BROOKLYN: The Collapsable Hole, home to many of Williamsburg’s most daring theatrical heists—many of which are too insalubrious to mention in this publication—has closed its doors after 13 years. Run by the theatre ensembles Radiohole and the Collapsable Giraffe, the Hole hosted what both groups describe as “colossal acts of degradation.” A press release in early September announced the shuttering, as well as details for a memorial service in which attendees were encouraged to BYOB. American Theatre’s Eliza Bent caught up with Radiohole’s Eric Dyer a few days after the closing.
AMERICAN THEATRE: How did the Hole come into being?
DYER: Originally we had no intention of starting a space. We just wanted a place to perform Bend Your Mind Off—a collaboration between Radiohole and Collapsable Giraffe that we had created in [artist] Scott Halvorsen Gillette’s basement loft. When we temporarily parted ways with Scott (a brief parting fueled by the usual stuff—women, booze, shoes, urine—you know the story), we needed a place to perform the show. No “real” theatre would have us (and we probably wouldn’t have had them if they would’ve had us).
We were looking around Williamsburg. I spent days walking around the neighborhood knocking on doors. At the end of one of those days, completely frustrated and having pretty much given up on the idea, I went into what was then the Good Times Bar & Grill to have a beer and engage in some self-pity. Of course, I told the bartender my story and it turned out he was the owner of the garage next door. Well, the next day I brought Jim Findlay to the bar, and after a few nights of drinking (and whatever) we had a five-year lease on 146 Metropolitan Ave.—that was 13 years ago.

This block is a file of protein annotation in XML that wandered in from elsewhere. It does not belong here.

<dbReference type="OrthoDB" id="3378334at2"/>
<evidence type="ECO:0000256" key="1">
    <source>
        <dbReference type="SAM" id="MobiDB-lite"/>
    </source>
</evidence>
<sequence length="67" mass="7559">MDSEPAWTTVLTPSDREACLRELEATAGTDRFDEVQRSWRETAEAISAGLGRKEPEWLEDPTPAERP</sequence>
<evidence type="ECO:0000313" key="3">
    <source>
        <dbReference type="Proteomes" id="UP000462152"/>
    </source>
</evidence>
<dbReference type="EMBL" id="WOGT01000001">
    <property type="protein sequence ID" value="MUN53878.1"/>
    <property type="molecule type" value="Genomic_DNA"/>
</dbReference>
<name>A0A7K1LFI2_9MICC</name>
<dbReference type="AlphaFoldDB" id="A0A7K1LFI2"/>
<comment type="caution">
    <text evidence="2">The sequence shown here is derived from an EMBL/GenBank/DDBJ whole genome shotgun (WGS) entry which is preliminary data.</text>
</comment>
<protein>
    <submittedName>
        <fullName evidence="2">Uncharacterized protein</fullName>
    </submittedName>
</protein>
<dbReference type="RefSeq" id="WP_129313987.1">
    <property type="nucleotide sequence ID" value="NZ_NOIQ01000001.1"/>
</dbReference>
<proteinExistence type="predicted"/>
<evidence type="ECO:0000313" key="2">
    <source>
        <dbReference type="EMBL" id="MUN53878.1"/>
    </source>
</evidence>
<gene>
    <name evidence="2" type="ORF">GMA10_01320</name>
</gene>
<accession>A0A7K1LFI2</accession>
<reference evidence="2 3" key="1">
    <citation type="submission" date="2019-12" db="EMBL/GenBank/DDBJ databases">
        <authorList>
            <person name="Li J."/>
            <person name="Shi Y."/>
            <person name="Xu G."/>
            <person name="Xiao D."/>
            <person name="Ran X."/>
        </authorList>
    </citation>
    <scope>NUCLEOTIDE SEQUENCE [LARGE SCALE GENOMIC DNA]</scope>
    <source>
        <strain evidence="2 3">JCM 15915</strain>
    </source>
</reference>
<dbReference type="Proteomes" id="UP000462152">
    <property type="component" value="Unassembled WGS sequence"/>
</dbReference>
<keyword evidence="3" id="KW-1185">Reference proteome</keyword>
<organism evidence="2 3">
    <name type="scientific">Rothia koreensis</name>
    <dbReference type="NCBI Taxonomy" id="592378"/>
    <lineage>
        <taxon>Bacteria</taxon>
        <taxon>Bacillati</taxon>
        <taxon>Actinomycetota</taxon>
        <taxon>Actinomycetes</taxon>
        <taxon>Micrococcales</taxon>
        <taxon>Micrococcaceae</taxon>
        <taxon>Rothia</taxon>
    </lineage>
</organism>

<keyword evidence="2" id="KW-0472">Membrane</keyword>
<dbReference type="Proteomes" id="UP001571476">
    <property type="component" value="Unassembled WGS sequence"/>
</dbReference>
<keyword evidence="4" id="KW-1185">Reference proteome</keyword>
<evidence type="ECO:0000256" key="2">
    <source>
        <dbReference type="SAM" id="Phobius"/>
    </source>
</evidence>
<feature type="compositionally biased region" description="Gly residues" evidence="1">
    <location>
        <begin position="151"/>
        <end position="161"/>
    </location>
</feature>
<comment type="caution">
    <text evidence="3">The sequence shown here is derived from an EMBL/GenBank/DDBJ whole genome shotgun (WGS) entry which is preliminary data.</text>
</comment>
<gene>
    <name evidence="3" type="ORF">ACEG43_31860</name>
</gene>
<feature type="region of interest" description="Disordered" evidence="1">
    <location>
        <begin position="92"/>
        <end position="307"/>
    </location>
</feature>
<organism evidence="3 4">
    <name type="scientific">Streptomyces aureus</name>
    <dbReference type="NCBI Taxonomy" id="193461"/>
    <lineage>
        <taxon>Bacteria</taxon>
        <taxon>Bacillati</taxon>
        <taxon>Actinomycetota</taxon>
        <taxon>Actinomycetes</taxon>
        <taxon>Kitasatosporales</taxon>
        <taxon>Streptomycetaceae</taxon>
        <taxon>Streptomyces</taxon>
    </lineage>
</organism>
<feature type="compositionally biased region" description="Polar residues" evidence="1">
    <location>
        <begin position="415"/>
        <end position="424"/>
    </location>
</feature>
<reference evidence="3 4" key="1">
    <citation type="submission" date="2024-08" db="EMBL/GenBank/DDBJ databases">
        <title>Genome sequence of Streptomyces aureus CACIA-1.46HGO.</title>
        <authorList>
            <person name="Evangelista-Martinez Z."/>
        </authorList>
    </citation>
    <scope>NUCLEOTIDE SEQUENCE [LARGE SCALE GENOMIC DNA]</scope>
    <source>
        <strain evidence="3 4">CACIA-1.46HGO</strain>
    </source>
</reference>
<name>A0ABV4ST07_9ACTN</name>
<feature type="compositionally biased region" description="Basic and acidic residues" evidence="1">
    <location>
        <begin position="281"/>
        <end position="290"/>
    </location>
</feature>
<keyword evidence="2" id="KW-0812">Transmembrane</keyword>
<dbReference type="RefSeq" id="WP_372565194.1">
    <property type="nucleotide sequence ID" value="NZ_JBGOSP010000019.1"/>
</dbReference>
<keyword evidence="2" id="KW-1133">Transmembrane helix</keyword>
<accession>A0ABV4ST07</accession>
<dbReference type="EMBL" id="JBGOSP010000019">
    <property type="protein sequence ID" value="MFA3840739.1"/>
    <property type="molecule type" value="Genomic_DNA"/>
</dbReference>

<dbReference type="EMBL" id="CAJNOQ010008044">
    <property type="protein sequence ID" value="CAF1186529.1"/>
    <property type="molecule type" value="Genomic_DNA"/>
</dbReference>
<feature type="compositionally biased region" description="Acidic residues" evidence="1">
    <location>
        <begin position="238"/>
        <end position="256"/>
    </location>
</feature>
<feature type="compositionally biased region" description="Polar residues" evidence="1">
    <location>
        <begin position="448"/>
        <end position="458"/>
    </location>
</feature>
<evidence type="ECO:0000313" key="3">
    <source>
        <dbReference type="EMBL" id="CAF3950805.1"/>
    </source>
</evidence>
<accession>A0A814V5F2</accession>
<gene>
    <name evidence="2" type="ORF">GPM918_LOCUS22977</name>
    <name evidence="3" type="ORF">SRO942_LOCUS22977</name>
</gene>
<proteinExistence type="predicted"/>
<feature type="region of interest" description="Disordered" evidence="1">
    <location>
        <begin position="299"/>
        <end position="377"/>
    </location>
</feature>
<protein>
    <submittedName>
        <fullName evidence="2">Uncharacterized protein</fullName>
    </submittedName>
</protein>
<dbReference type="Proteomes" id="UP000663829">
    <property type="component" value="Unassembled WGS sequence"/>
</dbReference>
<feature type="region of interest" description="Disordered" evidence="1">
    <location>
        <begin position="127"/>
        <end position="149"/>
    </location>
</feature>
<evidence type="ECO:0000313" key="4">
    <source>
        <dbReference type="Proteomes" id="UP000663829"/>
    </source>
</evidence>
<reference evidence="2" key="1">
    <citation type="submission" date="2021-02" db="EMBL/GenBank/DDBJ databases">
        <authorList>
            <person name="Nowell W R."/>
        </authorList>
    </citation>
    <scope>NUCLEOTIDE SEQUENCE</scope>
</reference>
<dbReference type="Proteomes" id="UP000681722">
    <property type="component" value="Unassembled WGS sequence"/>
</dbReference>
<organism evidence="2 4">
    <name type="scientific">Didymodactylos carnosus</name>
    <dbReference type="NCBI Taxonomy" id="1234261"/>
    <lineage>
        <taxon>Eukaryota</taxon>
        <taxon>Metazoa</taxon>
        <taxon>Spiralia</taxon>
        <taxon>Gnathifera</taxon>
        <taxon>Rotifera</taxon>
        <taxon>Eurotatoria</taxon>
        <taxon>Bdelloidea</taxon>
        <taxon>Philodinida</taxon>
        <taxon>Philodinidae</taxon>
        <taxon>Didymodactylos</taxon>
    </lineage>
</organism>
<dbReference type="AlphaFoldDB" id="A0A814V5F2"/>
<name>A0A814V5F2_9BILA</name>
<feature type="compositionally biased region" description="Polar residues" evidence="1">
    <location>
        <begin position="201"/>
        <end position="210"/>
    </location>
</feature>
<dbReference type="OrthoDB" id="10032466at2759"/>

The Collapsable Hole had a very special—that is to say, wild—ethos and aesthetic. Can you talk about that?
It was, to borrow post-anarchist author Peter Lamborn Wilson’s phrase, a “temporary autonomous zone” (that ultimately lasted 13 years). There were no rules other than leave the place more or less how you found it when you’re finished doing whatever it is you’re doing. You could literally do anything you wanted to. We didn’t manage the life out of it. We never spent one red cent on administration.
Why exactly did it close? Money woes? New neighbors?
Money, of course. Yes, the bar next door, Skinny Dennis, is taking it over. As you know, Williamsburg has an extreme shortage of bars right now.
I’ve heard that. Any plans to reopen a Hole in another spot?
I wouldn’t say there are “plans” per se but it could very well happen.
There was a funeral party. Would you please share highlights? I understand there were some chants?
The joy and chaos of the evening was a perfect, fitting end to the Hole. We’re all grateful for everyone who turned out (and many who couldn’t, but sent their condolences and/or whiskey) to celebrate and “mourn” with us. It put in perspective just how many people had a connection to the place—artists who created work there and audiences who experienced it. The chant was: “Who died? Williamsburg died!”
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